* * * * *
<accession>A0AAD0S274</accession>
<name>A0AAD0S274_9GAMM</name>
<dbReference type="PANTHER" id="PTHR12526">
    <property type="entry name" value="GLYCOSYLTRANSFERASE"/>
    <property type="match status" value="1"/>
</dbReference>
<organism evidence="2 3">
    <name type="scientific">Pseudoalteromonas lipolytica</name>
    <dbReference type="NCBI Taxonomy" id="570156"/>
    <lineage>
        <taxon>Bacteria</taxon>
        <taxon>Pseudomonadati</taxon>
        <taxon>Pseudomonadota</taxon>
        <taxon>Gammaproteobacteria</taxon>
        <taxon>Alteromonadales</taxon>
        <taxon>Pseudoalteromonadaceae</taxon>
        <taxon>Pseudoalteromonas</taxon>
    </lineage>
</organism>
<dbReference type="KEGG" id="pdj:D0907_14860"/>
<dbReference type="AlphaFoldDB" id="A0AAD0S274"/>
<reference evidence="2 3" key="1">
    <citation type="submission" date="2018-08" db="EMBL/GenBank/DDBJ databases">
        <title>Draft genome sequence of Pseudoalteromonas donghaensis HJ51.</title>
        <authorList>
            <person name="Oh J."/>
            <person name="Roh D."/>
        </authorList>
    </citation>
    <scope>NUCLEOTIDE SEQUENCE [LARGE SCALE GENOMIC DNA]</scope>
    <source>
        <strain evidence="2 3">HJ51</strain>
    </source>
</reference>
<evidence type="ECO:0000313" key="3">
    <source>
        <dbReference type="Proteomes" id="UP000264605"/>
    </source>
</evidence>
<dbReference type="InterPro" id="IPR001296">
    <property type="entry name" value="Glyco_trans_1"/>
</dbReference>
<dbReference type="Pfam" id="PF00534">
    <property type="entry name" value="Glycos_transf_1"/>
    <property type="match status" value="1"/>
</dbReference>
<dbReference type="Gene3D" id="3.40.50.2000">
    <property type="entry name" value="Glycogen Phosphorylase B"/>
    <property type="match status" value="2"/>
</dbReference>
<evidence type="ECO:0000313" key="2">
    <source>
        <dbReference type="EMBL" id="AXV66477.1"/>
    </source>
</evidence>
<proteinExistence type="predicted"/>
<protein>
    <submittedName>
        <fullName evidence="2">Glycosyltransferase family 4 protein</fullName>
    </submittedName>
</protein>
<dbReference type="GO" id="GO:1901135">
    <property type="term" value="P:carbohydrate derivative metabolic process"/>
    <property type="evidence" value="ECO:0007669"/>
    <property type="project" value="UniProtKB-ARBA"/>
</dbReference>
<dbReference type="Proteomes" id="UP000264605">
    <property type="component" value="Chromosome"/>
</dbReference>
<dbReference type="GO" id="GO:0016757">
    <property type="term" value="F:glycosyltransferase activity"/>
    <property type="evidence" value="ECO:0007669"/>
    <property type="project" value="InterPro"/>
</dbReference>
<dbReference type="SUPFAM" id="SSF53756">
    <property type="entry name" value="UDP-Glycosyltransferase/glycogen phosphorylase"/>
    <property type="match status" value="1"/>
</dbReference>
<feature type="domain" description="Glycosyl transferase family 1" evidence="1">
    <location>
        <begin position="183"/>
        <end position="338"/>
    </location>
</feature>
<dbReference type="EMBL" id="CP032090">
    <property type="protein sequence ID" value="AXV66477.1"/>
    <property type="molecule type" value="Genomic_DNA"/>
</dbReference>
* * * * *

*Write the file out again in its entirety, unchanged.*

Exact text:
<accession>A0AAD0S274</accession>
<name>A0AAD0S274_9GAMM</name>
<dbReference type="PANTHER" id="PTHR12526">
    <property type="entry name" value="GLYCOSYLTRANSFERASE"/>
    <property type="match status" value="1"/>
</dbReference>
<organism evidence="2 3">
    <name type="scientific">Pseudoalteromonas lipolytica</name>
    <dbReference type="NCBI Taxonomy" id="570156"/>
    <lineage>
        <taxon>Bacteria</taxon>
        <taxon>Pseudomonadati</taxon>
        <taxon>Pseudomonadota</taxon>
        <taxon>Gammaproteobacteria</taxon>
        <taxon>Alteromonadales</taxon>
        <taxon>Pseudoalteromonadaceae</taxon>
        <taxon>Pseudoalteromonas</taxon>
    </lineage>
</organism>
<dbReference type="KEGG" id="pdj:D0907_14860"/>
<dbReference type="AlphaFoldDB" id="A0AAD0S274"/>
<reference evidence="2 3" key="1">
    <citation type="submission" date="2018-08" db="EMBL/GenBank/DDBJ databases">
        <title>Draft genome sequence of Pseudoalteromonas donghaensis HJ51.</title>
        <authorList>
            <person name="Oh J."/>
            <person name="Roh D."/>
        </authorList>
    </citation>
    <scope>NUCLEOTIDE SEQUENCE [LARGE SCALE GENOMIC DNA]</scope>
    <source>
        <strain evidence="2 3">HJ51</strain>
    </source>
</reference>
<evidence type="ECO:0000313" key="3">
    <source>
        <dbReference type="Proteomes" id="UP000264605"/>
    </source>
</evidence>
<dbReference type="InterPro" id="IPR001296">
    <property type="entry name" value="Glyco_trans_1"/>
</dbReference>
<dbReference type="Pfam" id="PF00534">
    <property type="entry name" value="Glycos_transf_1"/>
    <property type="match status" value="1"/>
</dbReference>
<dbReference type="Gene3D" id="3.40.50.2000">
    <property type="entry name" value="Glycogen Phosphorylase B"/>
    <property type="match status" value="2"/>
</dbReference>
<evidence type="ECO:0000313" key="2">
    <source>
        <dbReference type="EMBL" id="AXV66477.1"/>
    </source>
</evidence>
<proteinExistence type="predicted"/>
<protein>
    <submittedName>
        <fullName evidence="2">Glycosyltransferase family 4 protein</fullName>
    </submittedName>
</protein>
<dbReference type="GO" id="GO:1901135">
    <property type="term" value="P:carbohydrate derivative metabolic process"/>
    <property type="evidence" value="ECO:0007669"/>
    <property type="project" value="UniProtKB-ARBA"/>
</dbReference>
<dbReference type="Proteomes" id="UP000264605">
    <property type="component" value="Chromosome"/>
</dbReference>
<dbReference type="GO" id="GO:0016757">
    <property type="term" value="F:glycosyltransferase activity"/>
    <property type="evidence" value="ECO:0007669"/>
    <property type="project" value="InterPro"/>
</dbReference>
<dbReference type="SUPFAM" id="SSF53756">
    <property type="entry name" value="UDP-Glycosyltransferase/glycogen phosphorylase"/>
    <property type="match status" value="1"/>
</dbReference>
<feature type="domain" description="Glycosyl transferase family 1" evidence="1">
    <location>
        <begin position="183"/>
        <end position="338"/>
    </location>
</feature>
<dbReference type="EMBL" id="CP032090">
    <property type="protein sequence ID" value="AXV66477.1"/>
    <property type="molecule type" value="Genomic_DNA"/>
</dbReference>